Another key influence on leftist antisemitism is the legacy of Stalinism and Soviet antisemitism. Stalin and his government were notorious both for persecuting and killing Jews, and for antisemitic propaganda. In his last years, Stalin ordered the jailing and execution of what he called “rootless cosmopolitans,” most of whom were Jews. And much of the Stalinist propaganda against Leon Trotsky included barely disguised antisemitic tropes. After Stalin’s death, the Soviet government continued to churn out antisemitic propaganda: following the 1967 Arab–Israeli Six Day War, the Soviet government, under the pretence of criticising Israeli policy, launched a campaign against so-called international Zionism that made ludicrous claims—equating Zionism with Nazism, accusing Zionists of having collaborated with the Nazis and disseminating vintage antisemitic tropes—such as the idea that Jews are somehow secretly powerful and evil.
And yet, Randall writes, of all Stalin’s antisemitic legacies, “campism is the most poisonous.” Campism is a Manichean worldview that sees all political coalitions as either imperialist and pro-Zionist or anti-imperialist and anti-Zionist. Campists claim that, because anti-imperialist coalitions are opposed to Zionism, they are by definition progressive. This worldview has endured to the present—it can be found within self-described radical groups like the Socialist Workers’ Party, and within groups that carry water for theocratic nihilists such as Hamas and Hezbollah solely because they seek to weaken Israel.
Randall argues that a key pillar of contemporary leftist antisemitism is an “absolute anti-Zionism,” which views any expression of Israeli-Jewish national self-determination as—by definition—racist and colonialist, and which sees Israel as the unique and ultimate expression of racism at the nation-state level.
To understand this form of leftist antisemitism one needs to understand how the contours of both the left and Jewish communities have changed.
After the Second World War, most Jews in western liberal democracies joined the middle classes and—after the Six Day War—embraced Zionism as an important part of their identity. Some emigrated to Israel, which evolved from a poor, agrarian upstart into a prosperous, nuclear-armed regional power and close ally of the United States.
At around this time, the left adopted anti-colonialism as a crucial part of its worldview. It supported anti-colonial liberation struggles from Algeria to Vietnam. As progressive as this was, in some quarters it created a rigid, almost racialist worldview, which sees white Europeans as at the top of an oppressive, imperialist world order, crushing the (non-white) wretched of the Earth.
Because of their “unprecedented upward mobility” in the words of Keith Kahn-Harris, and their embrace of Israel, Jews—in particular, Ashkenazi Jews—were placed at the top of this racial hierarchy, together with white Europeans. In other words, Jews supposedly profited from their white privilege.
This simplistic understanding of race and power, Randall acknowledges, is part of the reason why many leftists can be conveniently blind to antisemitism, and allow it to creep into their circles. After all, Jews aren’t materially deprived because they are Jewish; Jews don’t get harassed by the police because they are Jewish; Jews don’t face institutionalised racism and structural inequality, as other ethnic groups do. So it can be easy to dismiss antisemitism as inconsequential or even a calculated hoax.
This also gets to the root of why some leftists fiercely resent Zionism. Through Zionism, Jews assimilated into the west, where they were once the ultimate outsider. In the words of Barnaby Raine, Zionism turned Jews into “colonists imbued with the colonial ethic.” It removed Jews from “the league of the stateless, the league that loathes the violence of property and empire” and into the league of “men with castles and bayonets to defend them.”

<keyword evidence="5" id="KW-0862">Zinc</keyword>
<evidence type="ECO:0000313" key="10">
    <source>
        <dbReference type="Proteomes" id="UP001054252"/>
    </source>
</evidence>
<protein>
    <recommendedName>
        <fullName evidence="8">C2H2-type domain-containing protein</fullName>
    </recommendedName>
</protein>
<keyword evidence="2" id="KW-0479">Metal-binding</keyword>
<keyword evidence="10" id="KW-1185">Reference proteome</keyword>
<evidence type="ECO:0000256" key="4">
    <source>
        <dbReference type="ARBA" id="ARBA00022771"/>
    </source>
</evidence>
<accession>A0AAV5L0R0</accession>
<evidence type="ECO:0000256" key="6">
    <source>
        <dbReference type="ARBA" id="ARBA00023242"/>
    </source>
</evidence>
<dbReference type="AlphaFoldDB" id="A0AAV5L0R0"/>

As Randall points out, although leftists frequently see Zionism as a subset of white supremacist colonialism, it actually has a lot of parallels with black nationalism and Pan-Africanism (which is ironic, since many contemporary black nationalists are strongly anti-Zionist). Both Zionism and black nationalism are utopian, romantic, nationalist ideologies that are popular with oppressed, diasporic peoples who have experienced dislocation, alienation and rootlessness, and who long to settle in their ancestors’ homeland and to build a new society where they hope to experience the spiritual freedom of living and belonging in the lands of their birth, unquestioned and untrammelled.
The Zionist movement created the state of Israel on the ruins of Palestinian Arab villages, most of whose residents had been expelled or forced to flee by Zionist militias during the 1948 Arab–Israeli war. Since, throughout history, many nations have been formed by perpetrating injustices against people, and have nevertheless gained legitimacy in the eyes of the world, there is no reason to see the fracturing of the Palestinian homeland (the Nakba) as a uniquely irredeemable original sin that every generation of Israelis should be burdened with for eternity. And yet the effects of the Nakba are still being felt: we are currently seeing the fifth generation of Palestinians who live either in exile or under humiliating occupation and who lack any mechanism for self-determination as a people. So, as Randall observes, the fates of Israeli Jews and Palestinians are intertwined. One group cannot be truly free so long as the other is still subjugated. And it will only be through a politics of solidarity that both peoples will come to share the same homeland as equals.
The solution to this malaise, Randall argues, is to “go back to basics.” The far left’s current political position, which has been developed over decades, and which it sees as commonsensical, must be “dismantled and replaced with a new common sense based on a “reassertion of consistent principles of democracy, internationalism and equal rights.” This new common sense must also include pragmatic solidarity with respect to the Palestine question, whereby national oppression is relieved by the exercise of democracy and the protection of equal rights, rather than by chauvinism or fanaticism. This change can only be achieved through political education and debate. It cannot be achieved by recourse to complaints procedures and disciplinary committees. The bottom line is that there must be a complete political and intellectual renaissance in order for the currently moribund socialist movement to reconstitute itself and become a genuine force for emancipation.